This begs the question: at what cost to our town? How much of the current education budget must be allocated to fund this investigation? And what essential programs or staffing positions will inevitably suffer as a result of this unnecessary expenditure?

 The Impact of Underfunded Schools and Stratford’s Economic Quandary

Beyond its immediate repercussions, the continued underfunding of our public schools imposes a heavy toll on the town’s economy. When we shortchange our schools, we jeopardize our economic future, stifling the very engine of progress that powers us forward. Poorly funded schools will deter businesses from moving to town, hindering economic development and job creation for our residents. This can also trigger an exodus of school staff.

The overall appeal of a community is closely tied to the quality of its schools. Families often prioritize living in areas with reputable schools to provide the best opportunities for their children. If our schools are poorly funded, we cannot attract homebuyers, and we will not have the qualified workers to attract potential businesses who are considering relocation. Property values will stagnate, leading to less tax revenue for the town, forcing it to raise taxes to make up for the deficit. Investing in education is not only essential for the success of individual students but also for the overall health and vitality of the local economy.

 Stratford’s Education Funding Has Been A Pawn in Political Gamesmanship

For decades, influential figures within the Stratford Republican administration have wielded power from the shadows, dictating the actions of both Republican officials and Democrats who have chosen to align with them, willingly executing their directives. This surreptitious orchestration extends to the mayor’s administration, which has meticulously manipulated the Board of Education, systematically underfunding our schools while conveniently evading tax increases. This strategic maneuver allows the mayor to campaign on a platform of fiscal responsibility, despite the detrimental impact on education funding. Sources have cited Lou Decilio, chair of the Stratford Republican Town Committee, making bold statements in 2020. He was quoted as saying, “..all bets are off” should the BOE fail to submit a budget proposal deemed acceptable by him to the council. Additionally, Decilio asserted, “We are not losing the council or the mayor’s office…I understand the importance of retaining the council majority.”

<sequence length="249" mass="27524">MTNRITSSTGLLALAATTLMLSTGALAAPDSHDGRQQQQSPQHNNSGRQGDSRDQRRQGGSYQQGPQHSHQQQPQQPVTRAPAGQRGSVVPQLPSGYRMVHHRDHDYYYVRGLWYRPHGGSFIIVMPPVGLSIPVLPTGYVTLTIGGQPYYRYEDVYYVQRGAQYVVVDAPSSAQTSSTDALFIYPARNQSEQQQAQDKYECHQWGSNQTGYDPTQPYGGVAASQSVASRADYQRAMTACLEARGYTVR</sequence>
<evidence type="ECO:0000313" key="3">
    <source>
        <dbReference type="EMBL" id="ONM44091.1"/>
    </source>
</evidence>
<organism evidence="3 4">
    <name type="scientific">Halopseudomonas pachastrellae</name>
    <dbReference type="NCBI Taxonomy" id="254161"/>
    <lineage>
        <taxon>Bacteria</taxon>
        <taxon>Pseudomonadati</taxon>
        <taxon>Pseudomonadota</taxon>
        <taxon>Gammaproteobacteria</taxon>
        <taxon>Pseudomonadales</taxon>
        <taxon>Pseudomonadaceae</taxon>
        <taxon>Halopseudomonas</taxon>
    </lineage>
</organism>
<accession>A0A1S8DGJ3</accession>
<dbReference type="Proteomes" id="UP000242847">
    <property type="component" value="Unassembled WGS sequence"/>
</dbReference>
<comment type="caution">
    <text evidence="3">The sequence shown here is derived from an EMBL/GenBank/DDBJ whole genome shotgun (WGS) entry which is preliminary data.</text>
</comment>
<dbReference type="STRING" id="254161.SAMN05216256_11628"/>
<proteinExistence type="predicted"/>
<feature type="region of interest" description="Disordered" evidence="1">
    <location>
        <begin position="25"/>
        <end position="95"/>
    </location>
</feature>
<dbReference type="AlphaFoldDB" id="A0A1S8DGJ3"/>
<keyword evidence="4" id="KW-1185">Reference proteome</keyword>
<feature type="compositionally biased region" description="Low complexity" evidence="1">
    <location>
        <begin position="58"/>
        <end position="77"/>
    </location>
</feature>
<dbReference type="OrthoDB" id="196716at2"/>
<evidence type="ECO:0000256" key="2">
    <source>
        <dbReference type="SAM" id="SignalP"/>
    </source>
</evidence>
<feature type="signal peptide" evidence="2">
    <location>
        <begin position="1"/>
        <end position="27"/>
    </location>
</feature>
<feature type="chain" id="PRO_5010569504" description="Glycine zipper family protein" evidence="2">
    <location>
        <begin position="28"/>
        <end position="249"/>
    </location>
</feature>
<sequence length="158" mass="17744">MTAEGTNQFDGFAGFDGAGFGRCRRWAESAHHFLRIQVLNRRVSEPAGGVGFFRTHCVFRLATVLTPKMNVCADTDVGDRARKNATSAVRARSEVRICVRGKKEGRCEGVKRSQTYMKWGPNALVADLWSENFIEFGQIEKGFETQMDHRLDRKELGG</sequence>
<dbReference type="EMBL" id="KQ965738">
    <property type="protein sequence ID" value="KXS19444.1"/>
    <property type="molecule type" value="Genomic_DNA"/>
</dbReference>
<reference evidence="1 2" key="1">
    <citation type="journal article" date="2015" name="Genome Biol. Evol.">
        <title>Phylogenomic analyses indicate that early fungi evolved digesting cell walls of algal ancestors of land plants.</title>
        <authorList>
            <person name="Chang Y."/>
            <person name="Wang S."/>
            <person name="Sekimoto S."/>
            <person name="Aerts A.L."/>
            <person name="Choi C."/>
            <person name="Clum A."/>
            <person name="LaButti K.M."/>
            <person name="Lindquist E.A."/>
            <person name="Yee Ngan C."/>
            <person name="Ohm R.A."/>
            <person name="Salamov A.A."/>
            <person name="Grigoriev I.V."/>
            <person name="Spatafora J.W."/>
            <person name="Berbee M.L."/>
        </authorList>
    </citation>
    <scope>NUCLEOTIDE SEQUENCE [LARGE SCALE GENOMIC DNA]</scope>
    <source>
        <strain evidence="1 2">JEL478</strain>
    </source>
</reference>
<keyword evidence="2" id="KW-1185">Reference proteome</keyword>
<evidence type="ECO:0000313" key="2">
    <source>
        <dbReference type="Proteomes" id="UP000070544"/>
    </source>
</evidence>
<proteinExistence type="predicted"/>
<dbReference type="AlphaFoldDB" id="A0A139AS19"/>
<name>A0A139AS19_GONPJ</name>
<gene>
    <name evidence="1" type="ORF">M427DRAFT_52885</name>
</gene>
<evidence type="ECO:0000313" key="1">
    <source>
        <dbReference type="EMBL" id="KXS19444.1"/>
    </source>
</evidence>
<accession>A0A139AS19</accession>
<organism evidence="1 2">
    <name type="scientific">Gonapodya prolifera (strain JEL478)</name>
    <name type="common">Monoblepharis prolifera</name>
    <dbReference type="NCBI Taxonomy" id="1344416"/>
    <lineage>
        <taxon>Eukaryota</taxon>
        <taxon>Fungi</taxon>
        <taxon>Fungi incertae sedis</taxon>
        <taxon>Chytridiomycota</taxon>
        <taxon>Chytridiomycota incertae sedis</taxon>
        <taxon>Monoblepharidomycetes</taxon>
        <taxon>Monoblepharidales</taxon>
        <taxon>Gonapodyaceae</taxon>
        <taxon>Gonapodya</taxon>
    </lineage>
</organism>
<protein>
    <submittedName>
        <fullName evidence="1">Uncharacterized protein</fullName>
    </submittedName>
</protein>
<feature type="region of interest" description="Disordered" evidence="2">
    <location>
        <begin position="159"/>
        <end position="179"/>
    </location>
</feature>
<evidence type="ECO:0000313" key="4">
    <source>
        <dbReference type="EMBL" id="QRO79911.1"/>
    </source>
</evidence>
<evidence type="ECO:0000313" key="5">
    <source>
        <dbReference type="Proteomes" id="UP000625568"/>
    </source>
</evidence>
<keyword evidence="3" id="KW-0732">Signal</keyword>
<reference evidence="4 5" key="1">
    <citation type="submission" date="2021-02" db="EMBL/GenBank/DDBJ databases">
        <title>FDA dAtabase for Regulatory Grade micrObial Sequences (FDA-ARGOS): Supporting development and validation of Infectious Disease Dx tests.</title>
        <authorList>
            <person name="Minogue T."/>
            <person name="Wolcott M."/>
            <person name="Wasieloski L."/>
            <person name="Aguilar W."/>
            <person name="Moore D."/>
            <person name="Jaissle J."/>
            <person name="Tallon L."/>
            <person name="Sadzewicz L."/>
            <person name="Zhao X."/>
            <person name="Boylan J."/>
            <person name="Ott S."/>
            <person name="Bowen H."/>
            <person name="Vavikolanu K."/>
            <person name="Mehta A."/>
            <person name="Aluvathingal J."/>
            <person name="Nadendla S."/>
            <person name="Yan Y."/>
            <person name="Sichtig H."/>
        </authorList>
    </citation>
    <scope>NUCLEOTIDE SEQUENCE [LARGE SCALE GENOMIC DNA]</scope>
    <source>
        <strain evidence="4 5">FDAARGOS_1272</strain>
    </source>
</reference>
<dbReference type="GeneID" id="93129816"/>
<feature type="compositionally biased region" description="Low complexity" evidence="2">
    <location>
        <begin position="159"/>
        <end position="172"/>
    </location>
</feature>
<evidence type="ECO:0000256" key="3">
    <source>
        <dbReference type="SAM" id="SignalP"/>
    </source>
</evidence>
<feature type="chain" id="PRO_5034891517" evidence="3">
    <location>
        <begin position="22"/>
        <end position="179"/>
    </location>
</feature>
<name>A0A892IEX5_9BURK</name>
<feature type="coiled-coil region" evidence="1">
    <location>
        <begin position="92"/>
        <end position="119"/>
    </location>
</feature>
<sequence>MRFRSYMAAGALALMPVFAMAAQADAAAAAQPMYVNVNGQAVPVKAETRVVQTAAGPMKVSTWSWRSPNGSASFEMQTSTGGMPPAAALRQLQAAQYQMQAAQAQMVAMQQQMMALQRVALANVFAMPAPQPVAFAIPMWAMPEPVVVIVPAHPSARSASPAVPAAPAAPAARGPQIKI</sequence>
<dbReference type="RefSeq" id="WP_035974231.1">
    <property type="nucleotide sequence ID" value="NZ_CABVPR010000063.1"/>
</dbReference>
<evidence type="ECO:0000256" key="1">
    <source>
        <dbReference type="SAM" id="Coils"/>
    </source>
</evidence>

Our Democratic BOE members, Lisa Caroll-Fabian, Jill D’Angelo Powers, and Chris Cormier, campaigned on a platform anchored in principles of fairness, justice, and transparency. They passionately champion the belief that our students must remain at the forefront of their efforts as board members. Despite being in the minority on the board, they persist in their unwavering commitment to uphold what is just and equitable. Unfettered by external directives, they exercise their independent judgment and vote according to their conscience.